When midterms and assignments pile up, some University of Minnesota students turn to drugs they aren’t prescribed to get an extra boost of energy and focus — a practice that’s getting easier.
A popular choice is Adderall, the stimulant often prescribed to treat attention deficit disorders. Although Adderall can provide the extra concentration students are looking for, health experts warn the drug is addictive and perhaps too easy to get.
Adderall use is “fairly popular” among University students, said Kohlman Harshbarger, a marketing and English sophomore who uses the drug occasionally.
“Pretty much everyone I know has used it at one point or another,” he said, adding that some students use the drug more than others do.
About 5.7 percent of University students on the Twin Cities campus reported taking a drug they weren’t prescribed at least once in the past year, according to data from Boynton Health Service’s 2013 College Student Health Survey.
Nationwide, 6.4 percent of 18- to 22-year-old, full-time college students reported using Adderall for nonmedical purposes in the past year, according to 2006 and 2007 data from the National Survey on Drug Use and Health.
Harshbarger said when he studies without Adderall, he has recurring urges to do something else, like check social media or email. But on Adderall, he said, he becomes engrossed in the task at hand.
“It’s a game-changer,” he said.
Experts say there’s a reason doctors prescribe the drug specifically to those with disorders.
Chemically, Adderall is a mixture of amphetamine salts and is a powerful stimulant, said Susan Marino, director of the University’s Center for Clinical and Cognitive Neuropharmacology.
“It’s pretty intense,” she said. And although some students don’t think so, she said, Adderall “is a big deal.”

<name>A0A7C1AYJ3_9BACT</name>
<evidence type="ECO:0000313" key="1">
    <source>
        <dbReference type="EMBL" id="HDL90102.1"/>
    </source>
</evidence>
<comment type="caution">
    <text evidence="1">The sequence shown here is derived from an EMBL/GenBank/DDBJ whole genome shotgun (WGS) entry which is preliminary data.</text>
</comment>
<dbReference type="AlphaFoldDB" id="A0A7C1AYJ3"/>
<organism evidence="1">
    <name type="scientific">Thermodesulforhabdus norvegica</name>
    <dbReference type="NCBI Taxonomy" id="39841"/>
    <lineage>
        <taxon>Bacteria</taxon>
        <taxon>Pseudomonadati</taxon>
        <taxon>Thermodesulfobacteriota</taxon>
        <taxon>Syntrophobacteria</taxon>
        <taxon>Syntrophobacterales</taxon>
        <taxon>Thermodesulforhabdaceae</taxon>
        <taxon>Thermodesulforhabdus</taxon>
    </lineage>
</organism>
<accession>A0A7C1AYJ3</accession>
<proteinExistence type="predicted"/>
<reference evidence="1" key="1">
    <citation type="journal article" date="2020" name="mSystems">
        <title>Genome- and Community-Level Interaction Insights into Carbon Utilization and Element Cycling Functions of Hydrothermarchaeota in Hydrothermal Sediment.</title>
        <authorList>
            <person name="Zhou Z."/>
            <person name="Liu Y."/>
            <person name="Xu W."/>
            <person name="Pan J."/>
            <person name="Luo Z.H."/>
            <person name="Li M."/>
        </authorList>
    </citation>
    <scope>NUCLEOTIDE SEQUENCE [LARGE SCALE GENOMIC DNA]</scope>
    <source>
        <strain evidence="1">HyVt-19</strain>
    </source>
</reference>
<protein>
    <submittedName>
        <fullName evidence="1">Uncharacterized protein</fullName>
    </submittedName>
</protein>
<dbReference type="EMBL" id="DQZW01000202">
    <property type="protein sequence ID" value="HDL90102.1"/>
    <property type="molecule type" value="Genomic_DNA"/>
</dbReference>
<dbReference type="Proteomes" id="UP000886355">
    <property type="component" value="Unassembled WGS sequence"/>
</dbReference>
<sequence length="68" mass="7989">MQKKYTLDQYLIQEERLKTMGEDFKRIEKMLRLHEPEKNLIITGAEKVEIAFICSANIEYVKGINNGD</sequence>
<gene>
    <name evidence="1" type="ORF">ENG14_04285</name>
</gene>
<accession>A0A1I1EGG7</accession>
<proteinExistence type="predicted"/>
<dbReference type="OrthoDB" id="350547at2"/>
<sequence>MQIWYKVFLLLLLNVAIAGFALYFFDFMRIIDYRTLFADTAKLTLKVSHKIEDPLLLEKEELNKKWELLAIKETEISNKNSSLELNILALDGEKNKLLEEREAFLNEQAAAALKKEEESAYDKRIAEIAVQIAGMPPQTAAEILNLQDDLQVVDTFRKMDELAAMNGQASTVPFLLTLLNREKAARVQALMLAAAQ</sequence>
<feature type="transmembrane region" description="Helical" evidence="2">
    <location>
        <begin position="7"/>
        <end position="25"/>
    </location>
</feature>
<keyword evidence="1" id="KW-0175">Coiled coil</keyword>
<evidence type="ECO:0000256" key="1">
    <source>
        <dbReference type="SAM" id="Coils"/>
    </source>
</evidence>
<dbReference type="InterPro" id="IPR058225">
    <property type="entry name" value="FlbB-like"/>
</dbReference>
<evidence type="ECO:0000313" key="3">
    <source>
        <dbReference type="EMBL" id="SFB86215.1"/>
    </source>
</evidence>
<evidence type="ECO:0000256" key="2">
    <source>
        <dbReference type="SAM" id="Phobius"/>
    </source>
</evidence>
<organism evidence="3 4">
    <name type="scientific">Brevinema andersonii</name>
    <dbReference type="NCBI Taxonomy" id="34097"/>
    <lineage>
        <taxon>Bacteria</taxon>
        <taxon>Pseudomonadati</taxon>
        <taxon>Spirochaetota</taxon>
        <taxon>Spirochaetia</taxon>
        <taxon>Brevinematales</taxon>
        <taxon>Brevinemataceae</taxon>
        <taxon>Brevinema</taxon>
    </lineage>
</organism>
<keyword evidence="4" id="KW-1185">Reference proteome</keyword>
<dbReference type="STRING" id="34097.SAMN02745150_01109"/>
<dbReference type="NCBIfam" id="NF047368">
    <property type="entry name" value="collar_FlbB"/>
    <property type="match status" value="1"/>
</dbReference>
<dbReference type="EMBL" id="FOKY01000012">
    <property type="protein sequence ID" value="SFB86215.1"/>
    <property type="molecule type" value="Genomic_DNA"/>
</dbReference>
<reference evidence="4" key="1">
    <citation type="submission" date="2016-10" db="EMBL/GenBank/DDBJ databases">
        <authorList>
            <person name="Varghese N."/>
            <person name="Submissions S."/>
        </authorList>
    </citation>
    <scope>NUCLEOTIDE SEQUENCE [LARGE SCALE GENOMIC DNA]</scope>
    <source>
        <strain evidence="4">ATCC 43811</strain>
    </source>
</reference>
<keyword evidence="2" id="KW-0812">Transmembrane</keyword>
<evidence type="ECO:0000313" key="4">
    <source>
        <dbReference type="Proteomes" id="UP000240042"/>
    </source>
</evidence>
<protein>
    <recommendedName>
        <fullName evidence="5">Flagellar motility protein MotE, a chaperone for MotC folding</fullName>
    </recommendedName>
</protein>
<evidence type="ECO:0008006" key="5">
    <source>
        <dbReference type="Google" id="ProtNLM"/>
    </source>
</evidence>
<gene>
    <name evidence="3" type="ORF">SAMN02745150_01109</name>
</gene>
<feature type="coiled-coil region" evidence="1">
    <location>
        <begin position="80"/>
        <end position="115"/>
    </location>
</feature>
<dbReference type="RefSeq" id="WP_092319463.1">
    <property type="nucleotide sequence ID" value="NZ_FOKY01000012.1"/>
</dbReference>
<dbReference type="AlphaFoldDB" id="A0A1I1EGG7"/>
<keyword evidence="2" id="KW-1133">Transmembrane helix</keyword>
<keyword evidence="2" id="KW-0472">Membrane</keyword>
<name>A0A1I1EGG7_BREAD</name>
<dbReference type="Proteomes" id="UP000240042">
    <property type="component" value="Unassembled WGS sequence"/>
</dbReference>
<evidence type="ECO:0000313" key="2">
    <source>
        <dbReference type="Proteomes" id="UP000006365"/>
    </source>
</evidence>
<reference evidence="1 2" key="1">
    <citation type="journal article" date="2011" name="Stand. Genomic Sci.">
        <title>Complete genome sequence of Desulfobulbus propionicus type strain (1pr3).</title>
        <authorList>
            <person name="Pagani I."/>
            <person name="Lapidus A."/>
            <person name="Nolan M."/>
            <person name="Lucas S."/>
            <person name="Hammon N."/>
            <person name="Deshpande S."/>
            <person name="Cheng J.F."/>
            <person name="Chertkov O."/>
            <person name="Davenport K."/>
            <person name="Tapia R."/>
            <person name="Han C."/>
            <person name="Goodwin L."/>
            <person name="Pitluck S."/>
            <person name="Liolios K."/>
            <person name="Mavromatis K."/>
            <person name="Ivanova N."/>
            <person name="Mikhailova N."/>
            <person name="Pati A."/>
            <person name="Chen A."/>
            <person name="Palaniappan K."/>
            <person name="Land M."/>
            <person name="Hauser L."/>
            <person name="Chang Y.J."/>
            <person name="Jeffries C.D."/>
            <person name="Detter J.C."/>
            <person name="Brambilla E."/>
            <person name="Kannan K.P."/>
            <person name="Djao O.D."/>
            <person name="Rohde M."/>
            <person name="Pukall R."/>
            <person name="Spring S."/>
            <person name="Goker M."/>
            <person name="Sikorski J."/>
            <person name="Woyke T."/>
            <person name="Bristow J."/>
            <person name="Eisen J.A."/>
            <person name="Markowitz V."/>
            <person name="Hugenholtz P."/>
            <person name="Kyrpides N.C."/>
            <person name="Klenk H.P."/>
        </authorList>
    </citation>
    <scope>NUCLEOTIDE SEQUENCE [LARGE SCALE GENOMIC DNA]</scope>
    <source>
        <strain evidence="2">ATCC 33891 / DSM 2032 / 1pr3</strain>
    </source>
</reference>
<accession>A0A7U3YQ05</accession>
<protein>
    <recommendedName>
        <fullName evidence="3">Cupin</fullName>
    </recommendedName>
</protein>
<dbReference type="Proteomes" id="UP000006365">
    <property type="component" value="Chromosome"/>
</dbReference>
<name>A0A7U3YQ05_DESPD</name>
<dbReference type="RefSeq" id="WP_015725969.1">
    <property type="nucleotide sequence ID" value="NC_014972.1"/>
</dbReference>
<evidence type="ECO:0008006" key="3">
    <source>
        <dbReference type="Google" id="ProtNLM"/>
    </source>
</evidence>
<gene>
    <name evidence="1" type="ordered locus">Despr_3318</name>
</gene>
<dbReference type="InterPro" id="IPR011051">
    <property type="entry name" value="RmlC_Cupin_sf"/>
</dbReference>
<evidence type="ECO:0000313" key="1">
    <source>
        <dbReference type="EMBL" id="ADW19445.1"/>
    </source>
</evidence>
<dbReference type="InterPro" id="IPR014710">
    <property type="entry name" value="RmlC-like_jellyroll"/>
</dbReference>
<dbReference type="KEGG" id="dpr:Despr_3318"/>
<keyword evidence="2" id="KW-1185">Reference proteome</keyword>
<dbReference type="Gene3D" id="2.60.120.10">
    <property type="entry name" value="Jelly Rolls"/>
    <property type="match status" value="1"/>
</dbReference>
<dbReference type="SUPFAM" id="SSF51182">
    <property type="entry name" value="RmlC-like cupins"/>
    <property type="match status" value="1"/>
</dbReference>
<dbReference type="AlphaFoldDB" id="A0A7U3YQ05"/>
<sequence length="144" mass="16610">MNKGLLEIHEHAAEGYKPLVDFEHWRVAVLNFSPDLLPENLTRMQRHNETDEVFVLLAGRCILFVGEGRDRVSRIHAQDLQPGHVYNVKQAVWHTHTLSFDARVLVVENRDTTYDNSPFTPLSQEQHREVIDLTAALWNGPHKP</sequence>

The long-term effects of taking the drug are unclear because few studies follow users over long periods of time, Marino said.
Still, she said, stimulants like Adderall do have the potential to be physically or psychologically addictive.
A psychological addiction is when a drug user feels unable to function without taking the drug, Marino said.
For Dr. Gary Christenson, Boynton’s Chief Medical Officer, one of the big issues with using Adderall without a prescription is a “philosophical” one.
Because performance-enhancing drugs like steroids are considered cheating in athletics, he said, he thinks using drugs that could enhance concentration on tests or in the classroom should also be considered cheating.
Marino and Harshbarger disagreed. They said Adderall may help students focus, but it won’t help them learn the information they’re expected to know for a test.
“It’s not going to put information in your head that isn’t there,” Harshbarger said.
Saying the ‘right things’
Students often get Adderall from friends who have prescriptions, Harshbarger said.
But health experts are concerned that students who know what to tell their doctors could get a prescription even if they don’t need one.
The latest edition of the American Psychiatric Association’s Diagnostic and Statistical Manual of Mental Disorders makes it fairly simple to fit the criteria for Attention Deficit Hyperactivity Disorder, Marino said, and students could take advantage of that.
Before, she said, the manual assumed symptoms for ADHD appeared most often in children. Now, it includes adults.
Christenson echoed Marino’s thoughts, saying students could have little trouble getting an unwarranted prescription if they’re clever enough.
“It’s probably pretty easy for someone to come in and say the right things,” he said.
This worries political science and history freshman Noah Hummel-Hall, who has ADHD and an Adderall prescription.
He said he thinks it could get much harder for those who actually need a prescription to get one if the industry implements more stringent rules to deter substance abusers.
He said without Adderall, he sometimes feels like he’s in danger because he’s not as aware of his surroundings while walking.
Without Adderall, he said, “I don’t really function that well in society.”